Amazon has introduced a new player in the generative AI chatbot arena called Q.

On Tuesday, the company’s cloud computing arm, Amazon Web Services (AWS), revealed Amazon Q, a generative AI chatbot designed to be customized for specific business needs, as stated in Amazon’s press announcement.

Distinct from ChatGPT and Bard, Amazon Q isn’t based on a singular AI model. Rather, it operates on a platform called Bedrock, which amalgamates various AI systems, including Amazon’s own Titan and models developed by Anthropic and Meta.

According to Amazon, marketing experts, project coordinators, and sales staff at firms utilizing AWS can utilize Amazon Q to compose emails, condense reports, and create blog content.

For IT specialists and developers, Amazon’s chatbot is a tool for conducting research, coding enhancements, fixing issues, and developing applications on Amazon’s cloud infrastructure.

Additionally, the AI chatbot is capable of integrating with platforms such as Gmail, Google Drive, Microsoft Teams, and Slack to access supplementary data.

Amazon Q offers a user experience akin to OpenAI’s ChatGPT, where users can interact with the chatbot as if conversing with a human. Even the user interface looks strikingly similar to ChatGPT.

One notable difference with OpenAI’s chatbot is that there are separate tabs for ‘Conversations’ and ‘Prompts’ in the top left corner. As the names say, these tabs will be used to store conversation history and display example prompts.

Amazon Q is already capable of working with files and documents, a feature that ChatGPT received a year after its launch, earlier this month. This could also mean that the Q chatbot has a large context window for input tokens, though finer details have not been revealed. Therefore, it is also unclear if Amazon Q is capable of image generation.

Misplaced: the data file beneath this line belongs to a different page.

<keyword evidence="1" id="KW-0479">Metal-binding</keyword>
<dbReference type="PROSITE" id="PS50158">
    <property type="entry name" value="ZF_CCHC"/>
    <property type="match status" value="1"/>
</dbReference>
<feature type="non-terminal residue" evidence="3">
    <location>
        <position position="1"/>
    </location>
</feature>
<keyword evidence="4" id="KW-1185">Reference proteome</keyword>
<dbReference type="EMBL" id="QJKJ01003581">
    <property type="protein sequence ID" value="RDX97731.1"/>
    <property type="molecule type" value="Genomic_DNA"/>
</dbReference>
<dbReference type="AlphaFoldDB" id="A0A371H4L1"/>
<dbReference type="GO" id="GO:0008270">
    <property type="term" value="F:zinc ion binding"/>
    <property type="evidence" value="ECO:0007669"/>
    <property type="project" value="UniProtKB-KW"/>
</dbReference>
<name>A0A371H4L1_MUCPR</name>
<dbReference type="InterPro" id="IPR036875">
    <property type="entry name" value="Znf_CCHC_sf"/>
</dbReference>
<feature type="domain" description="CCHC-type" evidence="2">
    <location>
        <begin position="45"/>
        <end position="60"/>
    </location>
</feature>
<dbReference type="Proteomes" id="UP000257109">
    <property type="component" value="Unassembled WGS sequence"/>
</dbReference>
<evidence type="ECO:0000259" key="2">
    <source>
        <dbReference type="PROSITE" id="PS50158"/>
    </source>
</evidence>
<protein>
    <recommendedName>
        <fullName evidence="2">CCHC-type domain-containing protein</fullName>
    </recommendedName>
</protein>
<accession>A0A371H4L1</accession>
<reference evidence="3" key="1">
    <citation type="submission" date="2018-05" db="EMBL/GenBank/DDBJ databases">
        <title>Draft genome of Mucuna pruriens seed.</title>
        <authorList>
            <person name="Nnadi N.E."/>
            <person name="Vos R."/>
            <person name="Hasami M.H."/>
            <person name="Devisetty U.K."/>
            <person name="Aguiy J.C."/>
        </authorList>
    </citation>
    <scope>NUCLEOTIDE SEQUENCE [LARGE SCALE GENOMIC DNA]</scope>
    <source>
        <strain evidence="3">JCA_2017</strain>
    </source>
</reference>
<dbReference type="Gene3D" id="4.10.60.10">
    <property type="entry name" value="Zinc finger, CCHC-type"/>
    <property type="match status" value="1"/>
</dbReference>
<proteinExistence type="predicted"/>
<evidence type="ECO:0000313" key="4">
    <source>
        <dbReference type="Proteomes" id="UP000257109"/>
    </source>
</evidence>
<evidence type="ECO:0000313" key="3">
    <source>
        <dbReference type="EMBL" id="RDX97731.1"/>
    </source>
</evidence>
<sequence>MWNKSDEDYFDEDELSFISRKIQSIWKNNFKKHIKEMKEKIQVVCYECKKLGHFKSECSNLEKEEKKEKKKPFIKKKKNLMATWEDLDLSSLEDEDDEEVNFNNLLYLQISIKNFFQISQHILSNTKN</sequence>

As shown in the demonstration video from Amazon, the chatbot is also capable of undertaking comprehensive tasks with tickets including details such as task description, priority, labels, issue type, summaries, assignees, and more.

Adam Selipsky, the chief executive of Amazon Web Services said while speaking to The New York Times: “We think Q has the potential to become a work companion for millions and millions of people in their work life.”

Mr. Selipsky explains that Amazon developed Q to be more secure and private compared to typical consumer chatbots. For instance, Amazon Q can adhere to the existing security protocols that businesses have in place for their personnel. In scenarios where a marketing employee might not have access to confidential financial projections, Q mirrors this restriction by not providing such information to that employee upon request.

At the time of writing, Amazon Q is only available to AWS users in select areas of the US. It comes in two subscription levels: a standard tier at $20 monthly per user, and a premium tier at $25 monthly per user, the latter providing extra features designed for technical staff.